Financially inclined security professionals are aware of the reality that their departments are often the first on the chopping block during times of fiscal restraint. When the budget tightens and the CFO needs to cut costs, non-revenue generating initiatives and projects are the first to fall by the wayside. Unlike occupational health & safety, security professionals rarely have intuitive ROI metrics such as workplace insurance premium reductions and time loss records to attest to their effectiveness.
In fact, in most departments nothing short of a straight reduction in headcount and staffed hours will please decision-makers at the top when spending is the hot topic. Attempting to appease them by slashing your budget usually means compromised security outcomes, which creates the conditions for costly incidents to occur, further adding to your predicament.
The cost drivers of manned security positions are numerous – hiring, uniform, training, breaks, vacation, benefits, insurance, and of course, the SG&A costs associated with exhaustive layers of management needed to keep a large, manned guard force engaged, professional, and on task. Add high turnover costs (a mainstay in the industry) and what you have is a service that necessitates frequent attention and disproportionately high continuous investment to stay profitable and effective.
Moreover, the nature of providing human services as a core line of business brings about a slew of operational risks. Managing guard services introduces unnecessary volatility and uncertainty which can impact your ability to meet your business and security objectives. The guard’s can (and often are) assaulted/injured on duty, may be under-stimulated (excessive boredom and sleepiness), can create liability through improper conduct (false arrests, excessive use of force), or even become insider threats themselves, using their position of authority to compromise your organization for personal gain or on the behalf of a malicious third party.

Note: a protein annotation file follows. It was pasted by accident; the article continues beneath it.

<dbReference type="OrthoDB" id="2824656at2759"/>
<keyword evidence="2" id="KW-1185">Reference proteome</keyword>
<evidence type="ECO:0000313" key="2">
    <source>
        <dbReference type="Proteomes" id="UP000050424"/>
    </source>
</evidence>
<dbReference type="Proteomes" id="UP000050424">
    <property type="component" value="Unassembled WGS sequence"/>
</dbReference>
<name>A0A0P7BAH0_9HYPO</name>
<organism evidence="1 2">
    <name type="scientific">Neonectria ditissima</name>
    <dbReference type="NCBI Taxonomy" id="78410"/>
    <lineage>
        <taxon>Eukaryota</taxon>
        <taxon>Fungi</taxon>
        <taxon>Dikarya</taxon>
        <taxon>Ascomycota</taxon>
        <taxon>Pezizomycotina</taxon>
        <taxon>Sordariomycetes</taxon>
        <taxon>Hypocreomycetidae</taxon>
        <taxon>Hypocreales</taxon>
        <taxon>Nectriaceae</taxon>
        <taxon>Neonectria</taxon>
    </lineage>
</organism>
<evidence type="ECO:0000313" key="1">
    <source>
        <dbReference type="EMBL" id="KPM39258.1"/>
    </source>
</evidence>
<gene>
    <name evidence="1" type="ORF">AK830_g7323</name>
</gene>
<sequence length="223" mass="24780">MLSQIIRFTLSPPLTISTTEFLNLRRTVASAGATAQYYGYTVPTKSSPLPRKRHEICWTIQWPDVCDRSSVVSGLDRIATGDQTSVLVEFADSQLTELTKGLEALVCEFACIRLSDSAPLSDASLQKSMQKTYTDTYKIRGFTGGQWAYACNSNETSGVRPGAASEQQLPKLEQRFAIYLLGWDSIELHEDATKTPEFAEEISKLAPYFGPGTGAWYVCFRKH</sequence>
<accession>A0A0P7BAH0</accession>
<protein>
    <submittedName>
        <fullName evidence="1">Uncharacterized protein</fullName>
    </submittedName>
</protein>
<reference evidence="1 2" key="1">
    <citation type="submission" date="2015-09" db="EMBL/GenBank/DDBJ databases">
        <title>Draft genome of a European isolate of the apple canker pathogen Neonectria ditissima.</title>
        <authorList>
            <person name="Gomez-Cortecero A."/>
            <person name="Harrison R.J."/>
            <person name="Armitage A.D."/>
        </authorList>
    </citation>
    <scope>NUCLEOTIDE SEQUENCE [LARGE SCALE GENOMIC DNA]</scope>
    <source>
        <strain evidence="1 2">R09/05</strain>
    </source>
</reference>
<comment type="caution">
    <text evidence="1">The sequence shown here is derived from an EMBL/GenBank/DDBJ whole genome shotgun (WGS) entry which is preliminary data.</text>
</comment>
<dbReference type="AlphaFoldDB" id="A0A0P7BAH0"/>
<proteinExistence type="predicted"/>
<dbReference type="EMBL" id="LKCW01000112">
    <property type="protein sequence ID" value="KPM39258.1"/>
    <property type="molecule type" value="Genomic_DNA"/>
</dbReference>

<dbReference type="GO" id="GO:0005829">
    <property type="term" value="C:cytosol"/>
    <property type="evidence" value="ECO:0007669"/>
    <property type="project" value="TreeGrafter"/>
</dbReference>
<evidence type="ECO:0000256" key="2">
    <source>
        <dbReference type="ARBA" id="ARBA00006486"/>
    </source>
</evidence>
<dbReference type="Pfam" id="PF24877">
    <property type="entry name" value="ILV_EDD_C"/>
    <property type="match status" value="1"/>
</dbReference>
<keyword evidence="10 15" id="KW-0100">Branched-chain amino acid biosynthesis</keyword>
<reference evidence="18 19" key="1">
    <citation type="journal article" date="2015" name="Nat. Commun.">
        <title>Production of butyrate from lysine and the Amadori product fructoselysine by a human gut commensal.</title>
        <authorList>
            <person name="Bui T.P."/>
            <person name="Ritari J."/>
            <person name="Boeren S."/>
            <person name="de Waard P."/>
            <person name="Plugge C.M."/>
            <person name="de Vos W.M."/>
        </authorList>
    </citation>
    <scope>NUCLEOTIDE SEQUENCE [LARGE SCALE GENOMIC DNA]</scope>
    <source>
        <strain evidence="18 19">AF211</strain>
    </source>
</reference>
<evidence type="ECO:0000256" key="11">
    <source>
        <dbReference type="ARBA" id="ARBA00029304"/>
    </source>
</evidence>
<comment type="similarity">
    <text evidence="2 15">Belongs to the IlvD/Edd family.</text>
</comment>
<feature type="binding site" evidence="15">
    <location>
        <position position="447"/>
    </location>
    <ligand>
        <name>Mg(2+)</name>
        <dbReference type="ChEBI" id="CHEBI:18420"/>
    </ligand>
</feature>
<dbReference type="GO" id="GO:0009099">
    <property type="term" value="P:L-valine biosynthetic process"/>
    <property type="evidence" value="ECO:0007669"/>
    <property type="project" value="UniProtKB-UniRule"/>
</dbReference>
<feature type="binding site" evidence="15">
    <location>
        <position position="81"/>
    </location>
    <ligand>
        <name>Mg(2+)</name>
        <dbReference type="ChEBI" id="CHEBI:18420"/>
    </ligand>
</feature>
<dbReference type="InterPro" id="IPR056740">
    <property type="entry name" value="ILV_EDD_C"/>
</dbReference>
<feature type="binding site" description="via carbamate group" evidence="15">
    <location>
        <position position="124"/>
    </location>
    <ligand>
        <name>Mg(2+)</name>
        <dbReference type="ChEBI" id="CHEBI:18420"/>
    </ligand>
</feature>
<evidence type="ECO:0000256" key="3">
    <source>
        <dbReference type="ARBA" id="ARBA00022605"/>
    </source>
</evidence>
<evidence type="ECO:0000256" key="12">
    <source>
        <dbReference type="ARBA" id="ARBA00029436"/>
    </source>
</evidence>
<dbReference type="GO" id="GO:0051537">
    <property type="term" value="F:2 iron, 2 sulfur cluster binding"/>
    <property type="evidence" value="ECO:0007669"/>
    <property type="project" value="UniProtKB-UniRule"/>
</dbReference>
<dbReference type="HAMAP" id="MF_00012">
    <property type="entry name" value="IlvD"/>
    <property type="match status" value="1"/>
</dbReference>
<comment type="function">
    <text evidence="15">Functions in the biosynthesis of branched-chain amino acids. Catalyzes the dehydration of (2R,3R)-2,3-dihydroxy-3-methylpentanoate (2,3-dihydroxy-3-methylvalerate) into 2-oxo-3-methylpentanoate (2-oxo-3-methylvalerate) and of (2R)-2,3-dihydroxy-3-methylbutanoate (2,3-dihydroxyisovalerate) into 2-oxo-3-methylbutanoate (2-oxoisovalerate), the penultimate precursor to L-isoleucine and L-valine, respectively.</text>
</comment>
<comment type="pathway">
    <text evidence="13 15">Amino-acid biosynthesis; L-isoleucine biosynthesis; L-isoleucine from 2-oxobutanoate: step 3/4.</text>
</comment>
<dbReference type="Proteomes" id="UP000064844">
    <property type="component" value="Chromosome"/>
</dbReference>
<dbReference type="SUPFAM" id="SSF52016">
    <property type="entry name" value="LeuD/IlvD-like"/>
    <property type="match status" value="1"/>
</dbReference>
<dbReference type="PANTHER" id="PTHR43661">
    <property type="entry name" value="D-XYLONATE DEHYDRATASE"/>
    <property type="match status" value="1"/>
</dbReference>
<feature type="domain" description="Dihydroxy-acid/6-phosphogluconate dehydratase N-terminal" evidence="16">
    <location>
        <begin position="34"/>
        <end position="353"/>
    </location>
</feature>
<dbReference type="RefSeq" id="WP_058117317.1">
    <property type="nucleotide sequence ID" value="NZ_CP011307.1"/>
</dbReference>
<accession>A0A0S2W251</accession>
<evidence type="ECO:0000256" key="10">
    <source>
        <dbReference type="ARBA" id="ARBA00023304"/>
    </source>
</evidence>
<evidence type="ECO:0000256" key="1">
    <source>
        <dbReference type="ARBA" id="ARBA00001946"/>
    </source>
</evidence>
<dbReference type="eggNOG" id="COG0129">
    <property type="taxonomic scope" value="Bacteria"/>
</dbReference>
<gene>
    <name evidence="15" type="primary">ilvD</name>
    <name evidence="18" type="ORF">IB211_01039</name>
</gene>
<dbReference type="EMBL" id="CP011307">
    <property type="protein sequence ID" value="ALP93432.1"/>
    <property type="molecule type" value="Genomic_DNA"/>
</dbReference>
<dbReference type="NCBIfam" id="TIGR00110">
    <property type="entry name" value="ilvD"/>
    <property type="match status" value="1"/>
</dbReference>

From a bottom-line perspective – they are simply expensive, and often prohibitively so for the high-quality ones. For this reason, many organizations simply default to the lowest bidding provider, which creates a slew of ensuing problems for quality assurance and security outcomes. From an ROI perspective, they are difficult to justify quantitatively. ROI and other metrics such as NPV cannot be calculated accurately without future cashflows, which hiring a security guard will create none of. Even modified ROI calculations such as ROSI (return on security investment) are difficult, as it is hard to ascribe value to or define the positive security outcomes from hiring guards, if any at all.
Automation solves each one of these problems in a cost-effective, easy to manage, and liability-reduced manner. Dull, dangerous, and dirty jobs like security are ripe for disruption through the adoption of advanced robotic solutions to automate rote, routine, and repetitive tasks, such as perimeter patrols, inspections, contractor sign-in, and video surveillance monitoring. These task environments are hardly attenuated for human beings, given their need for stimulation, rest, and limited attention span. On the other hand, robotics coupled with advanced AI and deep learning capabilities excel at detecting and parsing anomalies among millions of routine observations and data points collected from their environment.
Autonomous solutions can be run 24/7, with no breaks, overtime pay, backfills, vacation, or potential for death and injury. If purchased / leased and held on your organization’s balance sheet, their depreciation / amortization can potentially be written off. They can be programmed for a variety of tasks and easily repurposed for another upon request, without the need for exhaustive retraining. They incur little deviation or variability from assigned tasks, relieving the need for dedicated management structures and close supervision. According to Moore’s law, they will continue to improve exponentially, taking on more and more tasks traditionally ascribed to manned guards as both the hardware and software components increase in sophistication, processing power, and dexterity. New robots such as Spot Enterprise are capable of autonomously ascending stairs, self-righting, manipulating levers pushing buttons, and even opening/closing doors.
The guard of the 21st century still fulfills a role – one of rapid response and incident management. However, the roles associated with the 20th century watchman – patrol, checking locks, watching CCTV footage, must be modernized and rendered efficient through automation. Like the transformation of the transportation industry from horse carriages to automobiles, the security industry must also embrace a similar paradigm shift. Early adoption of technology will reveal innovative applications through trial-and-error, which paves the way for further advancements. In 20 years, I firmly believe that I will be telling my children of a ridiculous past era where human security guards were once dominant, while a robot patrols our property and keeps us secure.